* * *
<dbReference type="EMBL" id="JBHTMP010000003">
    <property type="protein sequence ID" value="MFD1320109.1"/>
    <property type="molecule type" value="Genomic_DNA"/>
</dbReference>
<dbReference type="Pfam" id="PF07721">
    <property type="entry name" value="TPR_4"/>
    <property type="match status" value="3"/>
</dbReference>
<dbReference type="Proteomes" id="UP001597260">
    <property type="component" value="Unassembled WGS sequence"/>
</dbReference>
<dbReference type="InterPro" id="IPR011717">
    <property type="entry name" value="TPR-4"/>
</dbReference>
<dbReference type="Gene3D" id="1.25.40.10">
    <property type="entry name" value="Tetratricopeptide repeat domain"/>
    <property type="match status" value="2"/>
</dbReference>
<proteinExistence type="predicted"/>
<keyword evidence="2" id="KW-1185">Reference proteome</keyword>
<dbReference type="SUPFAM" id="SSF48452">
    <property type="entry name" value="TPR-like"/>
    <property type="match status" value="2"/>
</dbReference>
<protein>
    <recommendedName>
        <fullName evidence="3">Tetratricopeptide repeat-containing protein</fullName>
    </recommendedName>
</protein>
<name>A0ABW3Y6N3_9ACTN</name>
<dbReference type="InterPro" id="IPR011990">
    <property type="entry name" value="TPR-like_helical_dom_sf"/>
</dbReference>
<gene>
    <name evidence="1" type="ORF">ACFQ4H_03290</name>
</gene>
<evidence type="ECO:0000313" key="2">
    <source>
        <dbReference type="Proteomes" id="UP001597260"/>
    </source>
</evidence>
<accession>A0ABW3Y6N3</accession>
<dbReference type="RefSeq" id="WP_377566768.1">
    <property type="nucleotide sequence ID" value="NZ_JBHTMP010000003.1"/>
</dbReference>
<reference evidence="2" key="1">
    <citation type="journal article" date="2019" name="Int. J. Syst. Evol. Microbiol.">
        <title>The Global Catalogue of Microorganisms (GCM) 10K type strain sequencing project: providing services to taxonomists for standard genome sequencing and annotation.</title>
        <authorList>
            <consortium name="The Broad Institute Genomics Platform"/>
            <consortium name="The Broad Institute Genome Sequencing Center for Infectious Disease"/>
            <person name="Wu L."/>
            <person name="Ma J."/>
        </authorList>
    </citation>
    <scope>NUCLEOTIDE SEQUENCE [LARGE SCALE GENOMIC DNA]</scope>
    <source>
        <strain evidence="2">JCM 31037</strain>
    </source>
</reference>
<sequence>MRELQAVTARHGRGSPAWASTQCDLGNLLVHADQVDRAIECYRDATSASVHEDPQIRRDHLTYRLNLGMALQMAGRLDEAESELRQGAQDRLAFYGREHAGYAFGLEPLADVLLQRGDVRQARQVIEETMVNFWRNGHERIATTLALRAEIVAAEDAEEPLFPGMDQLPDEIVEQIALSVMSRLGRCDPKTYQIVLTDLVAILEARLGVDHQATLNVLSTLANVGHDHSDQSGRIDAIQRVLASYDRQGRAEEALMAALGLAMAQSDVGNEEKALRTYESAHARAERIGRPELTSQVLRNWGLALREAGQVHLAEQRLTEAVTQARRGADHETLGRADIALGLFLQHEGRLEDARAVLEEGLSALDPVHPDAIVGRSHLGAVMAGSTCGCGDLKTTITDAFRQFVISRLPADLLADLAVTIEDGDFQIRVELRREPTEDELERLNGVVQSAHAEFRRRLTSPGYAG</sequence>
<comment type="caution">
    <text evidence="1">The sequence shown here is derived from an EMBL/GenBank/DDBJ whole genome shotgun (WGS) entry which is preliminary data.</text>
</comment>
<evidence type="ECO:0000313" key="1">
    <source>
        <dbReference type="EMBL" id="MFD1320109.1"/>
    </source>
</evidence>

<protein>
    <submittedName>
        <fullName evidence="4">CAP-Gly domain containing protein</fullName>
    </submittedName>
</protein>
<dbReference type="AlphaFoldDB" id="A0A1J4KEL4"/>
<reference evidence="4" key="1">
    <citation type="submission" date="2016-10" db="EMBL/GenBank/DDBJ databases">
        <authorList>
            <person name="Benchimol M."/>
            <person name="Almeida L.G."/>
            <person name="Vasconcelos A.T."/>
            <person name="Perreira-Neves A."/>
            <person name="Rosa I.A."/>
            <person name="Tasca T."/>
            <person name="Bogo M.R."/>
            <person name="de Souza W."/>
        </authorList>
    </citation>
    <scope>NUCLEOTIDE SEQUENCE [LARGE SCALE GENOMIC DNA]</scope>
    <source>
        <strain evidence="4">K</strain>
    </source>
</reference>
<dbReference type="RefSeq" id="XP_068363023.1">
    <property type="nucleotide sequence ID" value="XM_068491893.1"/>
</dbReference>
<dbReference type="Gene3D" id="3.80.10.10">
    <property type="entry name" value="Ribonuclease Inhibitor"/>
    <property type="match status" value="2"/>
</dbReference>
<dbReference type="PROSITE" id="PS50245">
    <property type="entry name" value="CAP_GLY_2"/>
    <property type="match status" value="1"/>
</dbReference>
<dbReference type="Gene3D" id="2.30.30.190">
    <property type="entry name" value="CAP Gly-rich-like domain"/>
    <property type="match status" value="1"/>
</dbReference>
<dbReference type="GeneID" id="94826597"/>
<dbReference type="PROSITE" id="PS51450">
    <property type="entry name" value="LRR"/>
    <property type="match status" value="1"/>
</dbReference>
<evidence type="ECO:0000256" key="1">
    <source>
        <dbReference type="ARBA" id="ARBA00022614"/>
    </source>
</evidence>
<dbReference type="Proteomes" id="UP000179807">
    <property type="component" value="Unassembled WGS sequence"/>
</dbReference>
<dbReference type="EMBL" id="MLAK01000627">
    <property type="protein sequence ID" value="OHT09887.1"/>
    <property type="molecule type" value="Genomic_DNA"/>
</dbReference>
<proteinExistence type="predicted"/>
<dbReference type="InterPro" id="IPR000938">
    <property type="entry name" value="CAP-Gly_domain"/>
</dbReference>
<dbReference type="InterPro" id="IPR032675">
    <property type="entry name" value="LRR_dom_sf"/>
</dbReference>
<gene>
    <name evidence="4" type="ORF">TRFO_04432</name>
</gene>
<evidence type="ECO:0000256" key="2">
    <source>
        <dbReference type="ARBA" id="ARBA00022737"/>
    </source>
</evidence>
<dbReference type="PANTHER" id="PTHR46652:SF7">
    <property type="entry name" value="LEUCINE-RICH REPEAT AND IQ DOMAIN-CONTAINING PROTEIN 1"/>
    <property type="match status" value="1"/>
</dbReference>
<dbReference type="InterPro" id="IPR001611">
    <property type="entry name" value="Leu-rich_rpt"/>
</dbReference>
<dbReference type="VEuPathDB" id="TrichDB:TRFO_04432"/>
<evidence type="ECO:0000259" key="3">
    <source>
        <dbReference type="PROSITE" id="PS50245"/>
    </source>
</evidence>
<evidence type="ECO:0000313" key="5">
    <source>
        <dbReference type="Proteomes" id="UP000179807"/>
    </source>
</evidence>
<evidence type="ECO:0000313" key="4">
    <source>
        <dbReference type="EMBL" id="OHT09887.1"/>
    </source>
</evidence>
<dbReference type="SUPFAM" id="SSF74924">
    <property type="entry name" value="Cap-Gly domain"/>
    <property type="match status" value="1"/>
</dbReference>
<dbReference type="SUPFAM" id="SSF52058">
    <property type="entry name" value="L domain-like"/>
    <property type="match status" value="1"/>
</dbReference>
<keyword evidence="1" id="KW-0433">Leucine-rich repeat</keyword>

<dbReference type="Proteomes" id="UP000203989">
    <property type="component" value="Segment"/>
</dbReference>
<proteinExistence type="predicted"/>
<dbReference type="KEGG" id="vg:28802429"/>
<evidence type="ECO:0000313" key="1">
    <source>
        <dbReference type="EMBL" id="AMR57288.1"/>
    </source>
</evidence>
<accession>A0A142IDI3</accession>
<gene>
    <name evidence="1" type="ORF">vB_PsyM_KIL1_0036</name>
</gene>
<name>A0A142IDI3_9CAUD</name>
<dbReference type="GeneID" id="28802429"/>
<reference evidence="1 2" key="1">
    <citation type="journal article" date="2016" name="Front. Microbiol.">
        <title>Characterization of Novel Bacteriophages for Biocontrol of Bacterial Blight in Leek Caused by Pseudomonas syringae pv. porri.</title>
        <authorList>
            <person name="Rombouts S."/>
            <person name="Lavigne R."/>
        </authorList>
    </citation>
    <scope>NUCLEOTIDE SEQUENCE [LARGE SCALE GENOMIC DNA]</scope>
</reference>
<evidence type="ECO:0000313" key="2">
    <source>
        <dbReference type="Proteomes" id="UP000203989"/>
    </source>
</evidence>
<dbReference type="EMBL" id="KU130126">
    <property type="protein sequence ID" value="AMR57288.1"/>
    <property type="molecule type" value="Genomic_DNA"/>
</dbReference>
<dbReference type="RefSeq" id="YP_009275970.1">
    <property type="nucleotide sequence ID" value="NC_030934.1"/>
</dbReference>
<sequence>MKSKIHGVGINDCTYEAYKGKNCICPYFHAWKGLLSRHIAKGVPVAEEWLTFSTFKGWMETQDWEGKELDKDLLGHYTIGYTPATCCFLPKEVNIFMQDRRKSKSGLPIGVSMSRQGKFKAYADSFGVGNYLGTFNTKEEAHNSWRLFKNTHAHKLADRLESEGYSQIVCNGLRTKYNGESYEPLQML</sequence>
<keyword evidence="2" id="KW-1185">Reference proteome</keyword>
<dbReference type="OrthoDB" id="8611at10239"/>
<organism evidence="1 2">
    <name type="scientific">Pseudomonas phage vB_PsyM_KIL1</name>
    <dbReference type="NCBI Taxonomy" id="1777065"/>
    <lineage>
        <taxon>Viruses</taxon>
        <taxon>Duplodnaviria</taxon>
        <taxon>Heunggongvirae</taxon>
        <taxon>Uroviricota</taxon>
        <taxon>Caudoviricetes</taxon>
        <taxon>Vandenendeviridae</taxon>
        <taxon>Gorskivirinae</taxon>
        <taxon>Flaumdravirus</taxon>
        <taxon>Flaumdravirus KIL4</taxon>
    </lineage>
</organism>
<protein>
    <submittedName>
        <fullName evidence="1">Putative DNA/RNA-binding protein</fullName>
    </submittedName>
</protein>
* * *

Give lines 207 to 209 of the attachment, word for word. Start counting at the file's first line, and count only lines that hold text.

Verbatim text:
</dbReference>
<dbReference type="RefSeq" id="YP_009275970.1">
    <property type="nucleotide sequence ID" value="NC_030934.1"/>